The Washington Times article stated that, “Both chambers now must forge a compromise health care bill, but Democrats, who control both bodies, say they’re looking to pivot to the jobs agenda.”

Biofuels

Reuters writer Tom Doggett reported yesterday that, “U.S. and global oil demand will increase in 2010 and 2011, but the growth rate in petroleum consumption will not be as strong as in years past, according to advance details provided to Reuters on a U.S. government monthly energy supply and demand forecast.

“The Energy Information Administration’s forecast, which will be released on Tuesday, expects the U.S. economy to grow about 2 percent this year and close to 2.7 percent next year, resulting in rising oil demand.

“‘We’re not working off a double-dip recession in our forecast,’ said an EIA analyst familiar with the agency’s outlook who did not want to be identified.”

Bloomberg writers Iuri Dantas and Katia Cortes reported yesterday that, “Brazil cut the mandatory amount of ethanol mixed into gasoline to 20 percent from 25 percent after stocks fell, the government said today.

“The new ethanol requirement will take effect from Feb. 1 and last 90 days, the Agriculture Ministry said today in an e- mailed statement.

“Brazil decided to cut the ethanol level after stocks of the bio-fuel waned at the end of the sugar cane harvest. Ethanol prices rose to 67 cents per liter last week, the highest since at least July 2007, according to weekly prices tracked by Esalq.”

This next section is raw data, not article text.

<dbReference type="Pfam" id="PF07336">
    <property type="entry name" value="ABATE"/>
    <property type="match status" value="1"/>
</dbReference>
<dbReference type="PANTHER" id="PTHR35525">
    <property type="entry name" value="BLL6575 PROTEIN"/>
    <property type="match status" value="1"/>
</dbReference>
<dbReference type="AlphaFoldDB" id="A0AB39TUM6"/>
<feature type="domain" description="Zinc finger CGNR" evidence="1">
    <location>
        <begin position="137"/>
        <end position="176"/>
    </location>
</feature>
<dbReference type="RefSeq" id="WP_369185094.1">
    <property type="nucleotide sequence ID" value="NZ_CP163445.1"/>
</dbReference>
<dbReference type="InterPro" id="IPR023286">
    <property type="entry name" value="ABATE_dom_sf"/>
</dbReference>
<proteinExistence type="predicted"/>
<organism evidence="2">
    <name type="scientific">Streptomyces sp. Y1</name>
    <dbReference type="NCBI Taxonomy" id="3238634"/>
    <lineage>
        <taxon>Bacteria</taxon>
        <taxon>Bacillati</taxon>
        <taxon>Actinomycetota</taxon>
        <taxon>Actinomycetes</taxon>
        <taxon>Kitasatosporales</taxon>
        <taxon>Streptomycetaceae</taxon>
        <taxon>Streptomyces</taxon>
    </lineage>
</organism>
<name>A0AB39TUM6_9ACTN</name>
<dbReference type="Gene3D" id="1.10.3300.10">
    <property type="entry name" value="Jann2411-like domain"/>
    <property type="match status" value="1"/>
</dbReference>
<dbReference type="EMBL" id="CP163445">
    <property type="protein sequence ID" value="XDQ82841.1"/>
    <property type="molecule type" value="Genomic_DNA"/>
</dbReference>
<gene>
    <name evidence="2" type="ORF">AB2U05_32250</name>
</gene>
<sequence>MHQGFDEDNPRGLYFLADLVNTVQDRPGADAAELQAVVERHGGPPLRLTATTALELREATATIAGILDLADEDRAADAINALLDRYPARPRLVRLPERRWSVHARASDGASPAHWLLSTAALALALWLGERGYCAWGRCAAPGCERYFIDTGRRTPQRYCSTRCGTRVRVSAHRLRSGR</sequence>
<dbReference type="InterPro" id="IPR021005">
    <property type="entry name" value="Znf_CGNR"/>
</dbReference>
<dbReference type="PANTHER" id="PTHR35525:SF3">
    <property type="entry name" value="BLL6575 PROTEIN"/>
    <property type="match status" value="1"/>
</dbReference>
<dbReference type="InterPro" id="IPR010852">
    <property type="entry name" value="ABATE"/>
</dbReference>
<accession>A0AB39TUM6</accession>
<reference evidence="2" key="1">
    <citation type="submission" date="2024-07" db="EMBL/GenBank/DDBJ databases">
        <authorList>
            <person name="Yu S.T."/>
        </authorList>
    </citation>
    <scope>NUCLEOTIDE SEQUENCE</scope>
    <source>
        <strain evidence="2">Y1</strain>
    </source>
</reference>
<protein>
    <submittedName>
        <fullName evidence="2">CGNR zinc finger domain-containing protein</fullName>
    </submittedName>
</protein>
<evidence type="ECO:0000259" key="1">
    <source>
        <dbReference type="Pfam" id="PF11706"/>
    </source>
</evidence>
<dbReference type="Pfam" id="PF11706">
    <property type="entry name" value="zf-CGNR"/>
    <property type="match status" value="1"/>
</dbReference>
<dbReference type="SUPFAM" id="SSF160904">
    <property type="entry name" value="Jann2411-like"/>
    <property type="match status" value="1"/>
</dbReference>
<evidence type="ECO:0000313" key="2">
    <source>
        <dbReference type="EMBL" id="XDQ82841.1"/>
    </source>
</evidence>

Recall that at the end of last month, Growth Energy issued a news release which stated in part that, “Noting that ethanol producers already help the nation’s environment by reducing tailpipe emissions and recycling carbon that is largely produced by fossil fuels, Growth Energy urged the Environmental Protection Agency to suspend a proposal to add an additional layer of regulation on ethanol plants until they could cooperatively design an oversight program specific to ethanol producers.”

An alternative perspective on this issue, titled, “We’re Clean, We’re Green, and We’d Like Our Ethanol Plant Emissions Exempted,” was posted yesterday at the AgMag Blog (The Environmental Working Group).

Keith Good